UK to 'make most' of Nato after leaving EU
The UK will strive to play a role in EU foreign policy after it leaves, but will “make the most” of Nato and bilateral ties to pursue national interests, prime minister David Cameron has said.
Speaking on Saturday (9 July) after the Nato summit in Warsaw, he said he had told fellow leaders “that Britain leaving the European Union did not mean it was turning its back on Europe or on European security”.
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“As we leave the European Union, we won’t be around that table at the same time, but Britain will have to become one of Europe’s most important partners”, he said.
“The UK should be as close as possible to the European Union when it comes to security, when it comes to diplomacy, when it comes to migration and trade”.
He indicated that UK warships would continue to serve in the EU’s anti-pirate mission in the Gulf of Aden and its anti-migrant smuggler operation in the Mediterranean.
“I’m sure that if there are EU operations that we agree with there’ll be an opportunity to partner in some way”, he said.
He said the UK would lobby EU states to keep a “strong and unified European position” on Russia.
He also indicated that Britain would try to steer the EU away from creating parallel military structures to Nato.
“There’s a danger of that … This is something we’re going to have watch out for”, he said, referring to past French and German talk of creating an EU military HQ.
Making the most of it
Cameron said the UK would increasingly turn to other formats to pursue national interests, however.
“What we now need to do is to make the most of all the other relationships that we have, whether it’s Nato, the G7, the G20, or the Commonwealth”, he said, referring to two clubs of wealthy nations and to Britain’s former colonies.
“We’re going to strengthen the bilateral relationships we have, including here in Poland”, he added.
He said Britain’s armed forces are “a very important part of projecting British power and British influence around the world”.
“Today we are a major power inside the European Union, tomorrow we’ll be a major power outside the European Union”, he said.
Underlining the point, he announced that he would call a vote in the British parliament on 18 July on renewing Britain’s nuclear arsenal, the so called Trident fleet of four submarines.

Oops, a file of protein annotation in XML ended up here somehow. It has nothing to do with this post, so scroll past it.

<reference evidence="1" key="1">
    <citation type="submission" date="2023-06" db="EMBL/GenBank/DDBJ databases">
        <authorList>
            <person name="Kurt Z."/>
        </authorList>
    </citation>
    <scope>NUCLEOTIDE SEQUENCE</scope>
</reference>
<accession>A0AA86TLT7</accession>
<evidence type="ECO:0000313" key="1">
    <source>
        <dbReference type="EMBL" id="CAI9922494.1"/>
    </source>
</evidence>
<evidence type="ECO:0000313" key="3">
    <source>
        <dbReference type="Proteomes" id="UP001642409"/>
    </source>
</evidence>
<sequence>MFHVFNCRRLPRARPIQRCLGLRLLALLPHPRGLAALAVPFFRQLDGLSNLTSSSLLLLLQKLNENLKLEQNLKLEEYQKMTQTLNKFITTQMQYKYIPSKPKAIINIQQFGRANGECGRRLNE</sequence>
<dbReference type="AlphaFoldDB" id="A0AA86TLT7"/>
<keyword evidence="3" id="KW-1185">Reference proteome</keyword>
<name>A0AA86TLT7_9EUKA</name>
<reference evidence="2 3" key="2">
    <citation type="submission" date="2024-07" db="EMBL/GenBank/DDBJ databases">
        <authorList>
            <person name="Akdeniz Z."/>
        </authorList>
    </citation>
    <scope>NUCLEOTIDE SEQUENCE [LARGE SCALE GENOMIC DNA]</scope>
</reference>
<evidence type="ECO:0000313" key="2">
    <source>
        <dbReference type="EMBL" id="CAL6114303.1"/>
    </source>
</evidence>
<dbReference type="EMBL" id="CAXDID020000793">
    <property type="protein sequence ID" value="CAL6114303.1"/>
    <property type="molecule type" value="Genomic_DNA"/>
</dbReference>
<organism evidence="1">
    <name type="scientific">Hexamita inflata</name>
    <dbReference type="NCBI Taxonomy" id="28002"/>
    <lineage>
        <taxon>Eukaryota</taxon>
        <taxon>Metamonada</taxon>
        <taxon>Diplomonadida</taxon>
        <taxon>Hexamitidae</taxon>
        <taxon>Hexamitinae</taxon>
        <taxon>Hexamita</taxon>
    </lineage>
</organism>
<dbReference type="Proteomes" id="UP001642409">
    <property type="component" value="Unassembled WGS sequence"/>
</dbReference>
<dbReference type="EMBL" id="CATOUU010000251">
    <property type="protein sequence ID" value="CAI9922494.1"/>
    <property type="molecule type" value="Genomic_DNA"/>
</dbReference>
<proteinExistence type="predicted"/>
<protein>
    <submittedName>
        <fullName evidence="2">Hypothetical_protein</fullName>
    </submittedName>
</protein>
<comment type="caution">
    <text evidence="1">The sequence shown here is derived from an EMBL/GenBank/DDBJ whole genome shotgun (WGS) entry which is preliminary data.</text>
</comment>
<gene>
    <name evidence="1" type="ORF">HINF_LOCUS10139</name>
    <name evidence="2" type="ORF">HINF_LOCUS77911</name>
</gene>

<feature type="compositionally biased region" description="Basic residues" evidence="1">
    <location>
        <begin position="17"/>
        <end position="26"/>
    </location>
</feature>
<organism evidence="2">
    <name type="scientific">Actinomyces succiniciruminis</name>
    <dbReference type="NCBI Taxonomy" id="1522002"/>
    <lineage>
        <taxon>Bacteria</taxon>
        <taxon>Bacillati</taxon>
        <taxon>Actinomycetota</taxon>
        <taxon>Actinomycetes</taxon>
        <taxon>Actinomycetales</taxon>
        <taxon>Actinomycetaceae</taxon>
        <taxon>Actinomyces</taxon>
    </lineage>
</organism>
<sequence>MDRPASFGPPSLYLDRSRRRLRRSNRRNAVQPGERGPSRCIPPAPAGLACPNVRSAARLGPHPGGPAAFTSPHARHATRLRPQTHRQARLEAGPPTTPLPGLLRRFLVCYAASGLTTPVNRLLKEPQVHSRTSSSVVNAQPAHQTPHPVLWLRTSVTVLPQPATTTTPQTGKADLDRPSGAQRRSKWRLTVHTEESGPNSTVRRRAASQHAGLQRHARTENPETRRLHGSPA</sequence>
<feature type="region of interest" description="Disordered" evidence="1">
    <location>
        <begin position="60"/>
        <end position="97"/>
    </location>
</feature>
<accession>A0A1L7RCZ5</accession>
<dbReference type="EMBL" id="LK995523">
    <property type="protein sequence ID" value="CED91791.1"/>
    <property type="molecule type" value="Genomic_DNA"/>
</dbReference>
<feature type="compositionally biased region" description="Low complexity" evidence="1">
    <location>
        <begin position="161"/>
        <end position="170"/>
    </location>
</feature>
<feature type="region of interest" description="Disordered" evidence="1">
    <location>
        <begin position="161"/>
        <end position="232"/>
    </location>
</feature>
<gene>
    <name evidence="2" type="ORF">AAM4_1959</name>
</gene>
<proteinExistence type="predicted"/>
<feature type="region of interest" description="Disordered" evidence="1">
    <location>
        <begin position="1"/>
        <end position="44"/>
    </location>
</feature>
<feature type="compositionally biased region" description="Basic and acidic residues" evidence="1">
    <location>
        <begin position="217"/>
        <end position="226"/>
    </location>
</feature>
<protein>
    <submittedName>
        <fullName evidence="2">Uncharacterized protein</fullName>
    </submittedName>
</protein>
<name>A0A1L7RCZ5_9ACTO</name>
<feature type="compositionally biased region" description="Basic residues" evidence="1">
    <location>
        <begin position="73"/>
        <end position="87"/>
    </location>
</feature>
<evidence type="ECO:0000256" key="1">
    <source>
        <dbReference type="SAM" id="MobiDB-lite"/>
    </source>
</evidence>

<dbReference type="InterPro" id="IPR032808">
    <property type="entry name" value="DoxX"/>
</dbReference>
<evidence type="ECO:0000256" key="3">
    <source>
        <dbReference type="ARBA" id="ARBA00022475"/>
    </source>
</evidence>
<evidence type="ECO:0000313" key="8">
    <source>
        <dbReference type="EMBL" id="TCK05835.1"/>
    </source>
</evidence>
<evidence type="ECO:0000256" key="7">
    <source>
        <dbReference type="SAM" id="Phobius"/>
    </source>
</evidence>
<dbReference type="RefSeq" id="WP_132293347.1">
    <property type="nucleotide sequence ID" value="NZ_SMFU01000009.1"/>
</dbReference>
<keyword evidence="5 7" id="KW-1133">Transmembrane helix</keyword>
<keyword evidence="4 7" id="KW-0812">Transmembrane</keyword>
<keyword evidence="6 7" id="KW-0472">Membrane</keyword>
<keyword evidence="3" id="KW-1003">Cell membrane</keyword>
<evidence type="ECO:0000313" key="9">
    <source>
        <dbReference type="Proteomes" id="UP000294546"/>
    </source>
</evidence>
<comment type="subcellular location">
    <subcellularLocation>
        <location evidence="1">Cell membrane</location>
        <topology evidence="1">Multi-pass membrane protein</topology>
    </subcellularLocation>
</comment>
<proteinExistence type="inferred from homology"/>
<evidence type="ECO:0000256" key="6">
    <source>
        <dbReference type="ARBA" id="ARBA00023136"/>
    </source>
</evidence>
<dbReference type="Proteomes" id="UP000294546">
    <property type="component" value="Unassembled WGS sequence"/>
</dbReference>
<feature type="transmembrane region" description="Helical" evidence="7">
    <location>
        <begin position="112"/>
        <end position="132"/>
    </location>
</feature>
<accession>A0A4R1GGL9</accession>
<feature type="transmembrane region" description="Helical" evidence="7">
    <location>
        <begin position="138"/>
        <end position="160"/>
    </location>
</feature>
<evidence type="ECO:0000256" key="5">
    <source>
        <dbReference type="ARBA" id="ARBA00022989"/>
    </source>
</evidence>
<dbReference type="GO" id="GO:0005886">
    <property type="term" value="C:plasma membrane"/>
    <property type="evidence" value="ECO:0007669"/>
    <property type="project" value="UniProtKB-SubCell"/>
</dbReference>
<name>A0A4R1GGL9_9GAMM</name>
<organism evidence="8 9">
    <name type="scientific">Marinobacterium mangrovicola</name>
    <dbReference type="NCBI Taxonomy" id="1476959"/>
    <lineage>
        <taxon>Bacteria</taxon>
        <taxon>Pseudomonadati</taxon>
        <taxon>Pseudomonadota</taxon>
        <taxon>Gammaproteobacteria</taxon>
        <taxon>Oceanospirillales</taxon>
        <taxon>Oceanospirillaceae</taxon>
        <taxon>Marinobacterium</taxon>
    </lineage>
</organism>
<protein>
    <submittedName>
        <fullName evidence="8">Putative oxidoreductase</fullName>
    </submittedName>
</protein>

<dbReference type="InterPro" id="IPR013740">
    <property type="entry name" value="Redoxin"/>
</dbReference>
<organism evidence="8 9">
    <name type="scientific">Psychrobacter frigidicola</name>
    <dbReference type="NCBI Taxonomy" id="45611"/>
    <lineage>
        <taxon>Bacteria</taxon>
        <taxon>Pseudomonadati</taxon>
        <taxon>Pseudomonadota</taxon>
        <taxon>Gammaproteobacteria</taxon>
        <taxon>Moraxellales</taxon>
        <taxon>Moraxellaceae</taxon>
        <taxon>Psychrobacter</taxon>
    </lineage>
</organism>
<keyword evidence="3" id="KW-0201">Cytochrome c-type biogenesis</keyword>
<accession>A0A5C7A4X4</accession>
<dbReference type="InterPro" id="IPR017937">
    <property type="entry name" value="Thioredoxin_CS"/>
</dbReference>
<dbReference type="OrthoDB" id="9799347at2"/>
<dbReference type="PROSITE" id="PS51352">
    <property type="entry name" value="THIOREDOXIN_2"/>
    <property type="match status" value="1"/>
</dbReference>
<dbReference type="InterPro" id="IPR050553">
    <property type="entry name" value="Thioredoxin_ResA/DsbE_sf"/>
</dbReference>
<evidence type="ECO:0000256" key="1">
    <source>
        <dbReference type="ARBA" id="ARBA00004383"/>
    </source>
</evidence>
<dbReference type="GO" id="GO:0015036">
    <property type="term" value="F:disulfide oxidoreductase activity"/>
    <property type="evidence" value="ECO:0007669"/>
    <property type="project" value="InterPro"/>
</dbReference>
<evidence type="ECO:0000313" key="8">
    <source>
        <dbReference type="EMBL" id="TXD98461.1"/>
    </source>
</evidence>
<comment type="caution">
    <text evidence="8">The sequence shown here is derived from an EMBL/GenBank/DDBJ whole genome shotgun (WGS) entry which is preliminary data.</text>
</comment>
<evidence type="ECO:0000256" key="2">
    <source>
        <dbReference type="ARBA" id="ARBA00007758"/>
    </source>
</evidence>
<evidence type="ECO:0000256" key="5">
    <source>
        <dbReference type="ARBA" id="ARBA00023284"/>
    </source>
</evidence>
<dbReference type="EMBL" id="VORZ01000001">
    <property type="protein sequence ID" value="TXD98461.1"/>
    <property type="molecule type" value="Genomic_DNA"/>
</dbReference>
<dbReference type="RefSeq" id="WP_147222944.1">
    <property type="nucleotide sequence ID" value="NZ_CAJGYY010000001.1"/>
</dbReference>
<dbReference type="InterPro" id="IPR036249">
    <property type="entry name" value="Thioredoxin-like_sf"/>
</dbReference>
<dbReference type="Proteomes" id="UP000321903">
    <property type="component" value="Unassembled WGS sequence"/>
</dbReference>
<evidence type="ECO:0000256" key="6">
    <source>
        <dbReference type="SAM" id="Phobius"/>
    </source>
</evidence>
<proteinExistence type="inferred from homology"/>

He noted that Britain was sending 650 soldiers to protect Estonia and Poland from Russian aggression in a new Nato force.
He also said that British warships would continue to serve in Nato’s anti-migrant smuggler operation in the Aegean.
Cameron said Brexit “was not a big subject of discussion” at the Nato leaders’ dinner on Friday.
“In so much as the discussion was about Britain’s exit from the European Union, there were a lot of generous remarks, in particular by president Barack Obama, who said what a reliable partner Britain had been”, he said.
He also hinted that he had begun “scoping out” EU leaders on “what are the trade and other opportunities” in the future.
Speaking also in Warsaw on Saturday, French president Francois Hollande said “it doesn’t make sense for the EU” to have “defence structures separate from Nato”.
But he said the EU should be “more robust” in taking care “of its own defence” in future.
He said the UK should initiate formal EU divorce talks “as quickly as possible” and that negotiations should proceed in “an open manner, to get rid of all this uncertainty”.
Obama had on Friday urged the EU not to take an “adversarial” position in the talks.
He said on Saturday that “neither side” should “harden positions in ways that ultimately do damage to their respective economies”.
Hollande said the US leader “didn’t confide in me personally and give me advice what to do”.
He described Obama’s public remarks as “friendly advice”, but he joked that when US voters go the urns in November, he would reserve the right to give them “friendly advice … to make the right choice” between Hillary Clinton and Donald Trump.